County Road 804 project costs run over projections
An improvements project on County Road 804 has gone over budget after a contractor misjudged the composition of the earth below the road.
The total price for the project jumped $133,458, said Tim Gagnon, county engineer, at a special meeting conducted Aug. 25.
Of that figure, Grand County would be accountable for $76,950, the Town of Fraser for $31,054 and Winter Park Ranch Water and Sanitation District for $25,452.
The total figure could drop by $18,000 due to revised gravel sections, Gagnon said.
“My board was pleased with this number compared with what we were looking at before, but still it’s unfortunate,” said Jim Fox with Winter Park Ranch Water and Sanitation District. “However, it does come close to what were going to have to pay if we went on our own in the beginning.”
Kumar and Associates, a subcontractor hired to analyze the soil beneath the road, failed to identify large cobble in the soil that hindered planned improvements on the road and elevated costs.
The costs do not include an additional $12,000 for Everist Materials to mobilize and demobilize a pulverizer for the project, Gagnon said.
“I don’t know if we might want to consider talking to Kumar about those costs considering that their recommendation is what got us to that point,” Gagnon said.
Grand County Commissioner Merrit Linke also questioned why the onus of payment fell squarely on the county.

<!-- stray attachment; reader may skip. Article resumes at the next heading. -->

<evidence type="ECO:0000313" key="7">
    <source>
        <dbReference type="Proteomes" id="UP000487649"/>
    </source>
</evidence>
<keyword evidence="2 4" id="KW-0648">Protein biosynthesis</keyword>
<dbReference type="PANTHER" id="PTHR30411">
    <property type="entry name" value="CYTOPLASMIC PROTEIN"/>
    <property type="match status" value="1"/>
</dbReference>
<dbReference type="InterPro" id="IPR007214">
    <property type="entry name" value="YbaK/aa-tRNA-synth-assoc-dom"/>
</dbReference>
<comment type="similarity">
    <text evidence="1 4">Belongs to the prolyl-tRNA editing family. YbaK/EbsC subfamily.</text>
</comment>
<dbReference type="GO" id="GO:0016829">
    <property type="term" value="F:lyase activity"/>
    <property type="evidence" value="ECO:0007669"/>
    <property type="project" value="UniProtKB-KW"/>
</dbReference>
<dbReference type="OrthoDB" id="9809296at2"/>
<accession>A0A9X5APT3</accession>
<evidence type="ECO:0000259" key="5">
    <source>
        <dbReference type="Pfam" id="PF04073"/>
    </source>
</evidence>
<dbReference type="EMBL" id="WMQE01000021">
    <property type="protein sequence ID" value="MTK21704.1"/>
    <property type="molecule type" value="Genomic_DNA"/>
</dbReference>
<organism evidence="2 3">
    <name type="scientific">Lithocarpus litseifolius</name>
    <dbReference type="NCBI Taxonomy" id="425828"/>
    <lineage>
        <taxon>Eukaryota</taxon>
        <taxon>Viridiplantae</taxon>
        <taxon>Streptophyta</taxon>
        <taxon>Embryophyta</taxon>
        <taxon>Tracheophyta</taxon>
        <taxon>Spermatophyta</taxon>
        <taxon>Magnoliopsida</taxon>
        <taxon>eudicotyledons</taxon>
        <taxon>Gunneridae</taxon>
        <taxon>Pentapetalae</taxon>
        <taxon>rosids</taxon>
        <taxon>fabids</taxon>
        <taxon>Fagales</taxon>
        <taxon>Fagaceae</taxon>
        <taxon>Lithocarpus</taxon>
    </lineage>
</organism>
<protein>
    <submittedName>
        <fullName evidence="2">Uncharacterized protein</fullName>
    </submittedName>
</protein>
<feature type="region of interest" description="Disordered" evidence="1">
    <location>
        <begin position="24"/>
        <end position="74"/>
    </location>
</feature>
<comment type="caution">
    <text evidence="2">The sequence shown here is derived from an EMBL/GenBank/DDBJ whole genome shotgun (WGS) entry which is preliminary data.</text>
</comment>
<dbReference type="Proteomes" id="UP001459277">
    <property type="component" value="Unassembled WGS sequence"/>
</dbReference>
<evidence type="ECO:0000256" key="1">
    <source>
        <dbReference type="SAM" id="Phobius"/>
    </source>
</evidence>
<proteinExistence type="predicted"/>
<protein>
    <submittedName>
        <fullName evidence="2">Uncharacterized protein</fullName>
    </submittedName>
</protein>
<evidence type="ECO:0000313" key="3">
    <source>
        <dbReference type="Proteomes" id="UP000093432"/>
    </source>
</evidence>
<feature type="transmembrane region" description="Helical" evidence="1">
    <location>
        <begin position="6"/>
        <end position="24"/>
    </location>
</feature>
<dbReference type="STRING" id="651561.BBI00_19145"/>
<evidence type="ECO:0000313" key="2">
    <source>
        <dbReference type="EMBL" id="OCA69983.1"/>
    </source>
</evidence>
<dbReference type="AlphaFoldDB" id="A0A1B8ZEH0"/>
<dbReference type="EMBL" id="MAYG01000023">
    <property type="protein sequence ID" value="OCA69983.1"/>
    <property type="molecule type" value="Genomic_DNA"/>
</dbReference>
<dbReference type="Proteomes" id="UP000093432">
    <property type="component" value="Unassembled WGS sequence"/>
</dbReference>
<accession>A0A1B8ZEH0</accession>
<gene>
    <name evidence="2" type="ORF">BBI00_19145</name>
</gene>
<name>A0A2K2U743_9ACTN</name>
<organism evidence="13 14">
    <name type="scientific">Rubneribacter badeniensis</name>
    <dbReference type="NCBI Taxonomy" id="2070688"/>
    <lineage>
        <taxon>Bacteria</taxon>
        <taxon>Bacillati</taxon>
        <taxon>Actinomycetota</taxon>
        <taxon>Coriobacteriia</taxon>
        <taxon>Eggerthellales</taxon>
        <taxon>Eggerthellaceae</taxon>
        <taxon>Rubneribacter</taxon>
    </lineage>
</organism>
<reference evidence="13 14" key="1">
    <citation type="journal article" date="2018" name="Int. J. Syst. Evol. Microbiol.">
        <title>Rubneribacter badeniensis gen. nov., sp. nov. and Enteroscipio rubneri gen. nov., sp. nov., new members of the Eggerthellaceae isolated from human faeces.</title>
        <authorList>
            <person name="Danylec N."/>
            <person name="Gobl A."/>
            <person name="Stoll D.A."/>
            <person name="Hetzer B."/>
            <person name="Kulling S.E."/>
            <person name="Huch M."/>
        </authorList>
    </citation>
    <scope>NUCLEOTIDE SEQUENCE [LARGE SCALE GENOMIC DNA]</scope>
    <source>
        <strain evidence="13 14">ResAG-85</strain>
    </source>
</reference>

Gagnon replied that, had Kumar correctly identified the cobble the first time, then those additional costs would have been included in the bid anyway.
“My position on it is that I don’t think this entire change order should fall on them,” Gagnon said.
However, Gagnon said he didn’t believe the costs for the pulverizer should fall on the county.
Commissioner Kris Manguso said she agreed.
County Attorney Alan Hassler said that, because differing soil conditions weren’t mentioned in the contract, then the issue could be the contractor’s problem.
Kumar’s report identifies coble “at depth,” which Hassler said he interpreted as recognition that cobble existed.
“They said cobble at depth, and I think they said that for a reason,” Gagnon said. “They said that because they didn’t think that you would hit cobble at a shallow depth.”
Hassler recommended that the resolution state the change order was being accepted “under protest and that the county does not regard this as final acceptance of the change order.”
The commissioners passed a resolution authorizing the change order with a caveat that the figure may not be final.
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